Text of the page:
When Might Apple Release an Arm-Based Mac?

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There have been rumors suggesting Apple has an interest in Arm-based Macs for years now, but speculation about an Arm-based Mac has picked up over the course of the last year following rumors about Apple's work on its own chips designed for the Mac.

Right now, Apple is reliant on Intel for the processors used across its Mac lineup, but that is perhaps set to change in the future as Apple works to transition over to Arm-based chips similar to the A-series chips used in its iPhones and iPads.

Arm vs. Intel

Right now, Apple uses x86 chips from Intel in all of its Mac products, while its iPhones and iPads use Arm-based chips. x86 chips and Arm chips are built using different architectures.


Intel's chips are CISC (Complex Instruction Set Architecture) while Arm chips are RISC (Reduced Instruction Set Computer).
Were Apple to switch from CISC Intel chips to RISC it would likely have a positive impact on power efficiency and compute efficiency for everyday users because most people don't use applications that take advantage of the more complex instructions of a CISC chip.

A chip instruction set can be likened to different words in the English language that mean the same thing. As an example, someone might use the word "hit" multiple times in a day, but would rarely find a reason to use the word "pummel." An RISC chip in this scenario only knows the word "hit," while a CISC chip knows the word "pummel." When there's a call for the "hit" instruction to be made multiple times, the RISC chip would need to use multiple "hit" instructions, while the CISC chip can more efficiently call up the "pummel" instruction instead.

Because most people don't need to use "pummel" often, the RISC chip is, overall, more efficient for day to day use. For pro users, though, the CISC chip may be more the more efficient choice.

Ditching Intel

Apple has been using Intel's chips in its Mac lineup since 2006 after transitioning away from PowerPC processors. Because Apple is using Intel technology, Apple is subject to Intel's release timelines and chip delays.

Over the course of the last several years, there have been multiple instances where Intel has seen significant chip delays that have undoubtedly impacted Apple's product plans. Swapping over to its own house-made chips would allow Apple to release updates on its own schedule and with perhaps more frequent technology improvements.

Apple would also be able to differentiate its devices from competing products with chips designed by its own internal teams, introducing even tighter integration between hardware and software.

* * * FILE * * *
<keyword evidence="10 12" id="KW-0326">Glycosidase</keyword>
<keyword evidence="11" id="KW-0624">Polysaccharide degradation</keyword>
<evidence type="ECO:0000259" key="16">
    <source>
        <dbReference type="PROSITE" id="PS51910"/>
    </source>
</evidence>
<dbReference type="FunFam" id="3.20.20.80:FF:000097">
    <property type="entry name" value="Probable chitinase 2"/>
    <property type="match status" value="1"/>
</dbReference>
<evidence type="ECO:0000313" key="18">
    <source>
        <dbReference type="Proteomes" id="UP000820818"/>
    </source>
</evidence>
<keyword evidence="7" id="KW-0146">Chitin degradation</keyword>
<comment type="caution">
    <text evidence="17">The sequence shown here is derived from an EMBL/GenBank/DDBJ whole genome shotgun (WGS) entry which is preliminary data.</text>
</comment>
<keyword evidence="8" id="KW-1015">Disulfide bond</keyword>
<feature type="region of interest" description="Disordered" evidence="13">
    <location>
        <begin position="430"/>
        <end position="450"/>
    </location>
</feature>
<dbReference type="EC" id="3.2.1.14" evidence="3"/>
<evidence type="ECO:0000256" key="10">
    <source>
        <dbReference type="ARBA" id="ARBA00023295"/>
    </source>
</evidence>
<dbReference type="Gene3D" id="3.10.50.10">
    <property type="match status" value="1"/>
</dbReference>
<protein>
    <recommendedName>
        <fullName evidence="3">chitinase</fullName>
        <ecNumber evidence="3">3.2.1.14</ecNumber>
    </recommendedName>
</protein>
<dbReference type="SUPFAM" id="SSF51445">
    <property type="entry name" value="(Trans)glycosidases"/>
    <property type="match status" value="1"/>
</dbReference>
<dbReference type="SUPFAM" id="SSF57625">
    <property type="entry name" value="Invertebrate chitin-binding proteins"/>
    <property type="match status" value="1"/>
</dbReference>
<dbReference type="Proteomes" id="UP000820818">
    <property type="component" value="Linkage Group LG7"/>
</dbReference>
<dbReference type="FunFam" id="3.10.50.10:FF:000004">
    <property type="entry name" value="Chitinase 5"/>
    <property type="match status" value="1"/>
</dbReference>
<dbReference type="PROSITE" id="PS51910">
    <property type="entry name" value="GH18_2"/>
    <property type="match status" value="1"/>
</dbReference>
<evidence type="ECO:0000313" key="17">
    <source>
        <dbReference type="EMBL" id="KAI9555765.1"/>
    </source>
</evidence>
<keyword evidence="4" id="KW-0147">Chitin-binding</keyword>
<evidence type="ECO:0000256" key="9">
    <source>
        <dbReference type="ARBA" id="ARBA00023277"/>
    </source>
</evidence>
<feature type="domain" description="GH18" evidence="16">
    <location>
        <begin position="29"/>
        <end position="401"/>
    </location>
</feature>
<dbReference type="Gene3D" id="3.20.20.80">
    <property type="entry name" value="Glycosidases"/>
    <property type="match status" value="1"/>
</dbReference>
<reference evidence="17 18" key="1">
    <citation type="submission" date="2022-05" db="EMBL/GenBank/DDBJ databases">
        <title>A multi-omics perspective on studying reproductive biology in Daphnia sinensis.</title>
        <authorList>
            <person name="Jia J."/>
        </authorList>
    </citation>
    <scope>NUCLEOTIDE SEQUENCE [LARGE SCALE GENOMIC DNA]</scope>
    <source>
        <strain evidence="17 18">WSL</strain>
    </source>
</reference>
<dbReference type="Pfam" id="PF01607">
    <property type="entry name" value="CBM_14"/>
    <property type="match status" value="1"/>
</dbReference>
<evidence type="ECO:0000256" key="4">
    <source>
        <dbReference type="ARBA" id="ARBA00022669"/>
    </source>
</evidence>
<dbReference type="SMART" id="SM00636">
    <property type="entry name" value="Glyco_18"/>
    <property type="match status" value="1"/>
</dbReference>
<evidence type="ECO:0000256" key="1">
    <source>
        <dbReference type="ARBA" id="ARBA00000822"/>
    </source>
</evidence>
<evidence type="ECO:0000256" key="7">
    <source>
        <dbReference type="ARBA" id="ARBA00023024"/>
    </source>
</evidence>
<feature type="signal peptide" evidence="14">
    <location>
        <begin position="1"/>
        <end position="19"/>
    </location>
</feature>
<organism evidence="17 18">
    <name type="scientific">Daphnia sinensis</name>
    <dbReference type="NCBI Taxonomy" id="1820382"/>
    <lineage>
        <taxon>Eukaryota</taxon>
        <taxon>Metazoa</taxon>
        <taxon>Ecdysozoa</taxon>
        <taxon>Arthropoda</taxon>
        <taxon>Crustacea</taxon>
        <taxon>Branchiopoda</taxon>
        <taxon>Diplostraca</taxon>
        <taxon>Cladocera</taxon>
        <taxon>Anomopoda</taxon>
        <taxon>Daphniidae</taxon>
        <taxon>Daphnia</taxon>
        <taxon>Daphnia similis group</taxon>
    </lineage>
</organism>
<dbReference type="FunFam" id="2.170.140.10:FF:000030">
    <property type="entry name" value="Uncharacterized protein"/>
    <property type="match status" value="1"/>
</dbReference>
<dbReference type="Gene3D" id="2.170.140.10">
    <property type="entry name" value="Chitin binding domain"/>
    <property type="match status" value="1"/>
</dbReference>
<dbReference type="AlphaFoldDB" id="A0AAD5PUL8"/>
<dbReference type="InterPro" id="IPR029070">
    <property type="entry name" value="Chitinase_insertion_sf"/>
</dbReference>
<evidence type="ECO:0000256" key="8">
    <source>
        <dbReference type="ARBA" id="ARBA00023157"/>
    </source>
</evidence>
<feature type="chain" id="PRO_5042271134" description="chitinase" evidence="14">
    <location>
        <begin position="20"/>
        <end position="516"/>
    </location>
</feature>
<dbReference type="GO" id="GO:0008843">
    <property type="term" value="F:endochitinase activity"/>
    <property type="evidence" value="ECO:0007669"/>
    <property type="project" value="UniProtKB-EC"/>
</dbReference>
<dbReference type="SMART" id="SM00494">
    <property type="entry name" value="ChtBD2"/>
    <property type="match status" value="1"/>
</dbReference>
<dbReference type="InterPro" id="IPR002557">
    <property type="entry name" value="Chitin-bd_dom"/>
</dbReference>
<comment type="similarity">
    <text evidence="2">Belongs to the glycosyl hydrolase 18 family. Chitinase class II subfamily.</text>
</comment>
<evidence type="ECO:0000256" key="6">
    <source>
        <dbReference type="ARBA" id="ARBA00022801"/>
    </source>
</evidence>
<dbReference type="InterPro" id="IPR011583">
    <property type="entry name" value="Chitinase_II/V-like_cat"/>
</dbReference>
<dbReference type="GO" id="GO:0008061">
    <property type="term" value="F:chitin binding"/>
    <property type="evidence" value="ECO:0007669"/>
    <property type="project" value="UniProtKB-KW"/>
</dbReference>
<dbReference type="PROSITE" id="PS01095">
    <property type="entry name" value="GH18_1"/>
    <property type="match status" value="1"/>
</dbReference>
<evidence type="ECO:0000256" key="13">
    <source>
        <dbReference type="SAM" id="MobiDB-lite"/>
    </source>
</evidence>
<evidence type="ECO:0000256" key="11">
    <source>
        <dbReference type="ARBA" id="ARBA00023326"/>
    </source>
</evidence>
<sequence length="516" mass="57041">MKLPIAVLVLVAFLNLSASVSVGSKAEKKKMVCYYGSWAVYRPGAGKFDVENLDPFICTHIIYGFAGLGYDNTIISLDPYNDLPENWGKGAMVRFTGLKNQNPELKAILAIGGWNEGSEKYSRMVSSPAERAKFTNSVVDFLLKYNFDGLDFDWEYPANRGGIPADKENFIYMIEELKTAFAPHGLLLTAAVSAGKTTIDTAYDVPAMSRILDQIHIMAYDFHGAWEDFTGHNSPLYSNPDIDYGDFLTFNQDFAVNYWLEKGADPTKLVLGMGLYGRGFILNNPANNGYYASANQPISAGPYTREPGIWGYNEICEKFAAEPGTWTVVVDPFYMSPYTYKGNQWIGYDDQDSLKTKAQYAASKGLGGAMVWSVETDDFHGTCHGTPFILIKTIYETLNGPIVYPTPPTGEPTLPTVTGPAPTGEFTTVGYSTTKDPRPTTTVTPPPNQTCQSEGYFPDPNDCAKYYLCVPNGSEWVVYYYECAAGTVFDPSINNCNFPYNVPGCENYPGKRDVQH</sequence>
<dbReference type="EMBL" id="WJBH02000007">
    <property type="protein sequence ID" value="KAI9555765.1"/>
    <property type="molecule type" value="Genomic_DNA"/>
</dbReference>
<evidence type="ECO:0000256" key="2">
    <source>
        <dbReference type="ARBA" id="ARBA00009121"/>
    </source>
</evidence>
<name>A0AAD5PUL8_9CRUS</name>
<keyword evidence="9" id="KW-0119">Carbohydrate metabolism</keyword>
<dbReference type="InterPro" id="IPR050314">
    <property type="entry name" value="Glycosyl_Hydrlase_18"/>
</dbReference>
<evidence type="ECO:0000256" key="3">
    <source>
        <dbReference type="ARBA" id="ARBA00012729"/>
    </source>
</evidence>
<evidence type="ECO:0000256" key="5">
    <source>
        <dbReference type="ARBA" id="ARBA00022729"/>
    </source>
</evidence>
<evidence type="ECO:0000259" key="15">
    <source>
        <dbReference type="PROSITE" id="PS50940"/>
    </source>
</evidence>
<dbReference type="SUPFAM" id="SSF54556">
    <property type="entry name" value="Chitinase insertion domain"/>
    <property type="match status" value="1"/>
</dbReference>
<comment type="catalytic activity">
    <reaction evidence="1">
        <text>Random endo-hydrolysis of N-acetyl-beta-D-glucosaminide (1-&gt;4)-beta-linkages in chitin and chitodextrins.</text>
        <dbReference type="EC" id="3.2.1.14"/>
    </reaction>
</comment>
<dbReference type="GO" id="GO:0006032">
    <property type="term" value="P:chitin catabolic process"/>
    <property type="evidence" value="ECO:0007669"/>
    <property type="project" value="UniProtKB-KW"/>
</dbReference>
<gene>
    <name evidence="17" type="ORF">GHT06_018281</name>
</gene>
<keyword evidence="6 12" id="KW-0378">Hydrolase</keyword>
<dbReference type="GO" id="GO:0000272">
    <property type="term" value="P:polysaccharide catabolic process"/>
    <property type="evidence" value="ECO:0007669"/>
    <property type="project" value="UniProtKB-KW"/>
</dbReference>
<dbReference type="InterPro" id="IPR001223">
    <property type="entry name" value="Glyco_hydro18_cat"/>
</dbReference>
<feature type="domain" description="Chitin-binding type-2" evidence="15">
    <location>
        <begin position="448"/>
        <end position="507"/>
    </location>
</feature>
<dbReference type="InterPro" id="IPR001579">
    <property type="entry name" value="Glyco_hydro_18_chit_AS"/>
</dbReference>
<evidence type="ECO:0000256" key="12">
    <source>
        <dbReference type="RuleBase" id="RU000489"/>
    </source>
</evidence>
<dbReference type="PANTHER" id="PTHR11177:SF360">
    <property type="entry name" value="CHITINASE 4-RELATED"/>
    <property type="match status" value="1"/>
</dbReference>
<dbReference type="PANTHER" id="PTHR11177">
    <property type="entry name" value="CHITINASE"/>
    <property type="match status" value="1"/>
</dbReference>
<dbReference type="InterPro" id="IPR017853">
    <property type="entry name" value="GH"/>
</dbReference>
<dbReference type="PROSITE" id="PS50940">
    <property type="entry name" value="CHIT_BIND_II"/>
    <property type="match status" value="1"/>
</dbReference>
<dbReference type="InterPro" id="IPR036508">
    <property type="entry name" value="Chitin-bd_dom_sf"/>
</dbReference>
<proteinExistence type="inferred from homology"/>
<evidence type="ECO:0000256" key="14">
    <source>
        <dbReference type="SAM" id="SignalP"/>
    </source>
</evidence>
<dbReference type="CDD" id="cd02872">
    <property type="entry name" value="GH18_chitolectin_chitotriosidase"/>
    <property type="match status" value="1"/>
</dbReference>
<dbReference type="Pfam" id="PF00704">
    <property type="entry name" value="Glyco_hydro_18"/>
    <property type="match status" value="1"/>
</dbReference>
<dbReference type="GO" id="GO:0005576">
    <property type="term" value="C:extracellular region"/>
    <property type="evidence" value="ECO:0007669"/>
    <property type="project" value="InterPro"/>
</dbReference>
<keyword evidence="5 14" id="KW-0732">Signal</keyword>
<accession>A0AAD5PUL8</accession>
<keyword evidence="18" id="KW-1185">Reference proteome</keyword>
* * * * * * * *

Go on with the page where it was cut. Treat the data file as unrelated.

Apple's Arm-Based Chips for iOS Devices

Apple uses an Arm-based architecture for its A-series chips in the iPhone and iPad, and each year, those chips get faster and more efficient. In fact, when introducing the latest A12 and A13 chips, Apple has made it a point to emphasize that these chips are faster than many Intel-based chips in competing devices.

The 2018 iPad Pro models with A12X chips, for example, are close in speed to the 2018 15-inch MacBook Pro models.


With Apple closing the speed gap between Arm and x86, there's no reason why many of the company's notebook machines (and even desktop machines) couldn't be powered by Arm-based chips instead of standard Intel chips.


Apple's A-series chip packages also include custom-built GPUs, Secure Enclave, memory and storage controllers, machine learning processors, Image Signal Processing, custom encryption, and more, all of which could also be applied to Mac processors.

Arm Chips in Current Macs

The MacBook Pro, MacBook Air, iMac Pro, Mac mini and upcoming Mac Pro are already equipped with Arm processors, in the form of the T1 and T2 chips that power the Touch Bar and other features in these machines.


The T2 chip in particular integrates several components, including the system management controller, image signal processor, SSD controller, and a Secure Enclave with a hardware-based encryption engine in addition to powering the Touch Bar and Touch ID.

Arm Benefits

Bringing Arm chips to a Mac could bring efficiency and battery life improvements without sacrificing speed, with Apple also perhaps able to cut down on the size of some of the internal components, thus perhaps allowing for slimmer devices.

An Arm-based MacBook might not need a fan, for example, much like an iPad. Apple's iPads also have superior battery life, another feature that could be brought to the Mac lineup.

Apple's Rumored Work on Arm-Based Chips

Rumors suggest that Apple employees are working on an initiative codenamed "Kalamata" to make iPhones, iPads, and Macs work more seamlessly together.

One aspect of this involves new custom-built Mac chips that are designed by Apple much like its current iPhone and iPad chips.

Apple eventually wants developers to be able to create an app that can run across all Apple devices, and along with custom-built chips, Apple has also been working on this on the software side with Mac Catalyst. Mac Catalyst lets developers port their iPad apps over to the Mac App Store with minimal effort.

When Will Apple Release an Arm-Based Mac?

Apple is said to be aiming to transition to its own Arm-based chips starting in 2020, though the transition period could take some time.

It's possible one Mac line, such as the MacBook Air, could see an update first ahead of the rest of the Mac family.

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Article Link: When Might Apple Release an Arm-Based Mac?
 
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kylepro88

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Jul 30, 2006
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Maybe the MacBook Air first? Ideal place to start probably given it's goals as a product, weight, battery life emphasis, performance needs, etc.